Dan Savage: “Bullying” Christianity?
by Max Antonucci | Syracuse University
In front of an attentive crowd, the outspoken sex columnist Dan Savage was drawing a relationship between anti-gay bullying and the Bible. With a frank tone, he outright said that people can “learn to ignore the bullsh*t in the Bible about gay people.”
As Savage, the pioneer of the successful “It Gets Better” campaign against gay bullying, continued at the National High School Journalist Conference in Seattle, several students began to quietly leave the auditorium.
He continued his speech against the Bible, saying it was “radically pro-slavery” and expressed a view of people selectively ignoring what the Bible says in today’s world. More young journalists began to leave.
After he finished his point, Savage didn’t take back his words and joked about those who had left.
“It’s funny, as someone who’s on the receiving end of beatings that are justified by the Bible,” he said, “how pansy-assed some people react when you push back.”
These words have inspired controversy around the well-known anti-gay bullying advocate, and his argument has been taken as an attack on the Christian faith.
Conservatives in the media have shown outrage, saying Savage’s remarks were unfairly attacking the Bible. Jimmy LaSalvia, executive director of GOProud, a national conservative organization, demanded an apology for his words, which sounded like they came from an actual bully.
“It is ironic that someone whose claim to fame is fighting bullying,” LaSilvia said, “would resort to bullying tactics in attacking high school students who were offended by his outrageous remarks.”
During Savage’s lecture, one of the students’ teachers, Rick Tuttle, initially felt the anti-bullying message was important for students. But instead, he felt it turned out to be a “vulgar, profanity-laced attack on Christians.” When some of the students asked if they could leave, he said they absolutely could.
“…It occurs to me as I see this video,” Tuttle said, “this is what we teach kids to do when they’re being bullied, to walk away. That’s what they did.”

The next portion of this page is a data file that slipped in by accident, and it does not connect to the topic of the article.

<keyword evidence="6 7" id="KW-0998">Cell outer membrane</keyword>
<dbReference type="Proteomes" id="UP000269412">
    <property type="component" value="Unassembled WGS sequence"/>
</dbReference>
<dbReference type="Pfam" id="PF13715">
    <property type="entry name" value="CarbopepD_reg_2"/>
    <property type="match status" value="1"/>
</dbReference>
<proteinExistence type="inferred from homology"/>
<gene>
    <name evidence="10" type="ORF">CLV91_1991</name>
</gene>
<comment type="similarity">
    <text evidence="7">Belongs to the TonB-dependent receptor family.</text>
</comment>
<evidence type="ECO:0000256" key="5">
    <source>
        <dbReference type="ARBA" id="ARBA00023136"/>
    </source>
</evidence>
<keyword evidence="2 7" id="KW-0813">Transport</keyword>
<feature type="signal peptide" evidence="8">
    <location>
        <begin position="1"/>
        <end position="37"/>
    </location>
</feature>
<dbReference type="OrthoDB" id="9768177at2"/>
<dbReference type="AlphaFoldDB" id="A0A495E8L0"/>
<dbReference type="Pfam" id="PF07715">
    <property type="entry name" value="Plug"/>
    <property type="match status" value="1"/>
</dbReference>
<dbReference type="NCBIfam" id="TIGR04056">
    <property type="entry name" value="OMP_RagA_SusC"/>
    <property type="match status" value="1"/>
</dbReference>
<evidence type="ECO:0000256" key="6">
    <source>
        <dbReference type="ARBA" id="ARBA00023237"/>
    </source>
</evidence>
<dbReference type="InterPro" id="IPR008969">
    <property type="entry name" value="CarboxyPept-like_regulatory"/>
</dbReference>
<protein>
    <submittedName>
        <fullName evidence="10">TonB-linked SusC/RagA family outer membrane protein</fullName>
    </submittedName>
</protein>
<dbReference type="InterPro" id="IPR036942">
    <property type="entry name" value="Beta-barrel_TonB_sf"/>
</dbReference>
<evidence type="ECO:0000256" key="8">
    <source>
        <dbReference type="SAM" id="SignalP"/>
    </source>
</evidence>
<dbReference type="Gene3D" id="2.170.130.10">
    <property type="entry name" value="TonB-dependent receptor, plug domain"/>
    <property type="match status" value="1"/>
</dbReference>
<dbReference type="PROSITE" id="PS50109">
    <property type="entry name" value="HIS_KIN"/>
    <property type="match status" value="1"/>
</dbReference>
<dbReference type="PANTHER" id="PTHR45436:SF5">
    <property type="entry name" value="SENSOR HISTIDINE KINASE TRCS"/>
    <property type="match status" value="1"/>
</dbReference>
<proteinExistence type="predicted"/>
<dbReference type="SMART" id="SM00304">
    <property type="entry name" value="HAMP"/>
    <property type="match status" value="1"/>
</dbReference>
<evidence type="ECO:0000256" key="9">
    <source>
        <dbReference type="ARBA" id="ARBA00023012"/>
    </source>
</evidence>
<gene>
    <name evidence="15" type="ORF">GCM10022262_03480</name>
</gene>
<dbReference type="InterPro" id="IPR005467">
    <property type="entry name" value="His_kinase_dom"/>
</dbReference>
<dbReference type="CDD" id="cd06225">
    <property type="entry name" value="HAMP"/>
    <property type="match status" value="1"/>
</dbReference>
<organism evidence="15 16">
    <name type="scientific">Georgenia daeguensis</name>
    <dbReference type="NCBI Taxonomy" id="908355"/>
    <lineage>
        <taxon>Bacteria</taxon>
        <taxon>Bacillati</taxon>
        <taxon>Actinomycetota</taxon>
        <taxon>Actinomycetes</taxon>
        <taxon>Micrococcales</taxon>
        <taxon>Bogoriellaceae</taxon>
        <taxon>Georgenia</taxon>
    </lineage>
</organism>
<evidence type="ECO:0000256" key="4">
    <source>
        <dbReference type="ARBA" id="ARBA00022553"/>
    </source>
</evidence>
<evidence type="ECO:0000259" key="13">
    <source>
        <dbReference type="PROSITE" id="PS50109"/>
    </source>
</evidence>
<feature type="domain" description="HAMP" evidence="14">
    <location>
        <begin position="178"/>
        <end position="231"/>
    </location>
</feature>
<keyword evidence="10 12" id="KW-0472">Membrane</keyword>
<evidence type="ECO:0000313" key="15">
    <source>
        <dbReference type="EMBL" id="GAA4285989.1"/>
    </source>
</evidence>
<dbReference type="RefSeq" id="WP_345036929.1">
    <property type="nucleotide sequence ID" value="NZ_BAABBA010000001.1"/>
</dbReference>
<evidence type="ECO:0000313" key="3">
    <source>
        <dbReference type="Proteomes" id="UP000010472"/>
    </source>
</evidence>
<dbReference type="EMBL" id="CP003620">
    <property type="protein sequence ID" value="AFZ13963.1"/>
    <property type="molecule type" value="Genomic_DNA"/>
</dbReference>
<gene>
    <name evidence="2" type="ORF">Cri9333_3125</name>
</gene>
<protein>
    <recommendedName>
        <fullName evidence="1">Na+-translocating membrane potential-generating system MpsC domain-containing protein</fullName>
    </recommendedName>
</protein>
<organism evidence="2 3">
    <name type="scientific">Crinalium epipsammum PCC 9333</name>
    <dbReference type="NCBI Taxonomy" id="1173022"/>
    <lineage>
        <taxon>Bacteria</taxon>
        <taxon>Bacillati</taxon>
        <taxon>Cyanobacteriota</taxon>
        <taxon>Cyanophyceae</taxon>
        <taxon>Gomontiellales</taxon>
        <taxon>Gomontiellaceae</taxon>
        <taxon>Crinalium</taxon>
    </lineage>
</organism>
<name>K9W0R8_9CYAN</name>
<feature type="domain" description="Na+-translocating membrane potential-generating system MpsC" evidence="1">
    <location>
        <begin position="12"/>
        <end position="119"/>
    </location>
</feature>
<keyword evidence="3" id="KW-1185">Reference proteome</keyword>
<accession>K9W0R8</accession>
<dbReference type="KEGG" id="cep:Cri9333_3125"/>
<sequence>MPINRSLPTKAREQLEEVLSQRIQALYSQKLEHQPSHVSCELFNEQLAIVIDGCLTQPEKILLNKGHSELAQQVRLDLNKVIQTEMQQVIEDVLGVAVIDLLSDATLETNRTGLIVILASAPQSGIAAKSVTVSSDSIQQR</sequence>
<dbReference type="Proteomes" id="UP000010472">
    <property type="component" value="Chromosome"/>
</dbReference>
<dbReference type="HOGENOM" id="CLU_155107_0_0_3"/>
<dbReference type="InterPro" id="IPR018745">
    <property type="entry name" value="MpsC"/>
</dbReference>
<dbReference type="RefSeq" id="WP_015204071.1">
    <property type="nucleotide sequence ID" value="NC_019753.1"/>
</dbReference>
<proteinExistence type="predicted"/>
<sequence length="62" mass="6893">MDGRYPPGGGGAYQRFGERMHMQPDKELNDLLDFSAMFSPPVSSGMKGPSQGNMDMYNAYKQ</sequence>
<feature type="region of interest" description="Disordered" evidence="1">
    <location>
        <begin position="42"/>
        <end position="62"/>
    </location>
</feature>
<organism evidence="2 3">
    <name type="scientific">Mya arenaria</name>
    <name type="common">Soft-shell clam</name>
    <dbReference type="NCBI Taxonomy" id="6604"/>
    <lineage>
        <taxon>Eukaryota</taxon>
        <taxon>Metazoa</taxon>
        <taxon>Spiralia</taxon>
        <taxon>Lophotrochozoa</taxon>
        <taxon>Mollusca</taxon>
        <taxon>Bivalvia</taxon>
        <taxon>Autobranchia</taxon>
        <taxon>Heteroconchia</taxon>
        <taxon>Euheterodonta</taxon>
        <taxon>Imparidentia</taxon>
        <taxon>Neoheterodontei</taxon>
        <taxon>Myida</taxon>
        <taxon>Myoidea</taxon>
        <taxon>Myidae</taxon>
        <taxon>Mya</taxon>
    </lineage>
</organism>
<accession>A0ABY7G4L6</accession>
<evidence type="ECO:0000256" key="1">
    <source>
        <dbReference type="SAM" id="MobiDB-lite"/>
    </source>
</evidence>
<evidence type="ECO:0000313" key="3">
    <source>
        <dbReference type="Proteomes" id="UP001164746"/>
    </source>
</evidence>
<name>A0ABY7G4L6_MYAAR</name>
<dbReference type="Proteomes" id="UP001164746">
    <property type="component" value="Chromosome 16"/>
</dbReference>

Savage later released an apology on his blog, saying that he wasn’t attacking the Christian faith, but was only highlighting the hypocrisies of the Bible. Savage said that while many Christians pay attention to homosexuality being wrong, they selectively ignore other parts of the Bible, such as its condemnation of divorce or support of slavery.
“If believers can ignore what the Bible says about slavery,” Savage wrote in his post, “they can ignore what the Bible says about homosexuality.”
Despite some reasonable points about the Bible’s readings, this small incident has damaged Savage’s efforts to stop gay bullying, since his “pushing back” is now widely perceived as bullying against Christians. The same way Christians have often rejected homosexuality due to the Bible, Savage’s actions are being viewed as a rejection of faith due to the Bible, as well.
As young adults get more exposed to new ideas in their lifetimes, it’s clear that, in situations like these, that complete reconciliation between two differing viewpoints may not be possible. In regards to Christian faith’s opposition to homosexuality, regardless of a person’s position, a compromise of mutual tolerance may be the best answer. While two innately conflicting viewpoints like this aren’t entirely compatible, they’re not mutually exclusive either.
Dan Savage had the right to say what he did, but the students also had the right to leave when he said it.Max Antonucci is a NGJ Staff Writer and a Syracuse University freshman, majoring in Newspaper and Online Journalism, and minoring in Information and Technology.